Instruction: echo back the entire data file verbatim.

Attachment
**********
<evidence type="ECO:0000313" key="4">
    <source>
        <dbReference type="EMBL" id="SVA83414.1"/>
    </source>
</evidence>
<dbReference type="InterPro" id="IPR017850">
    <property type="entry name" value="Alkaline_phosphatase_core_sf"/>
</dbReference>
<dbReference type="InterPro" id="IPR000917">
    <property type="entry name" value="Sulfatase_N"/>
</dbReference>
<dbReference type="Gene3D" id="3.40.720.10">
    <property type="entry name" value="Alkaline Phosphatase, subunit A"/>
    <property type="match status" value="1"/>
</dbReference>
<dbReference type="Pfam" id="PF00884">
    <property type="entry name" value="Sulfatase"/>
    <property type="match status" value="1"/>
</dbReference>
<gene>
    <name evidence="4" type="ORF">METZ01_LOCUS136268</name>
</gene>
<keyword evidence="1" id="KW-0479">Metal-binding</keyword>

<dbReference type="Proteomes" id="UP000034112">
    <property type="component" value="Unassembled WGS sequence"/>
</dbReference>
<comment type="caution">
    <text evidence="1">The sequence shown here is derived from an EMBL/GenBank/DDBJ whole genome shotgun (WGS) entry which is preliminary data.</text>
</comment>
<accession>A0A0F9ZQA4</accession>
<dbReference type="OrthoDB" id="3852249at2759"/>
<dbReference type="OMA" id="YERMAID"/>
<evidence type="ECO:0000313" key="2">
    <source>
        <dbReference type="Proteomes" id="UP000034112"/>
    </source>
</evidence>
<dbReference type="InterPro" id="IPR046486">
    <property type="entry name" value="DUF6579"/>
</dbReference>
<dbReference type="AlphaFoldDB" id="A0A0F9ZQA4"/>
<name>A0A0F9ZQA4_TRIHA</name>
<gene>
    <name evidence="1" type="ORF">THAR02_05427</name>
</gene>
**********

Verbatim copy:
<evidence type="ECO:0000313" key="4">
    <source>
        <dbReference type="EMBL" id="SVA83414.1"/>
    </source>
</evidence>
<dbReference type="InterPro" id="IPR017850">
    <property type="entry name" value="Alkaline_phosphatase_core_sf"/>
</dbReference>
<dbReference type="InterPro" id="IPR000917">
    <property type="entry name" value="Sulfatase_N"/>
</dbReference>
<dbReference type="Gene3D" id="3.40.720.10">
    <property type="entry name" value="Alkaline Phosphatase, subunit A"/>
    <property type="match status" value="1"/>
</dbReference>
<dbReference type="Pfam" id="PF00884">
    <property type="entry name" value="Sulfatase"/>
    <property type="match status" value="1"/>
</dbReference>
<gene>
    <name evidence="4" type="ORF">METZ01_LOCUS136268</name>
</gene>
<keyword evidence="1" id="KW-0479">Metal-binding</keyword>

<dbReference type="Proteomes" id="UP000034112">
    <property type="component" value="Unassembled WGS sequence"/>
</dbReference>
<comment type="caution">
    <text evidence="1">The sequence shown here is derived from an EMBL/GenBank/DDBJ whole genome shotgun (WGS) entry which is preliminary data.</text>
</comment>
<accession>A0A0F9ZQA4</accession>
<dbReference type="OrthoDB" id="3852249at2759"/>
<dbReference type="OMA" id="YERMAID"/>
<evidence type="ECO:0000313" key="2">
    <source>
        <dbReference type="Proteomes" id="UP000034112"/>
    </source>
</evidence>
<dbReference type="InterPro" id="IPR046486">
    <property type="entry name" value="DUF6579"/>
</dbReference>
<dbReference type="AlphaFoldDB" id="A0A0F9ZQA4"/>
<name>A0A0F9ZQA4_TRIHA</name>
<gene>
    <name evidence="1" type="ORF">THAR02_05427</name>
</gene>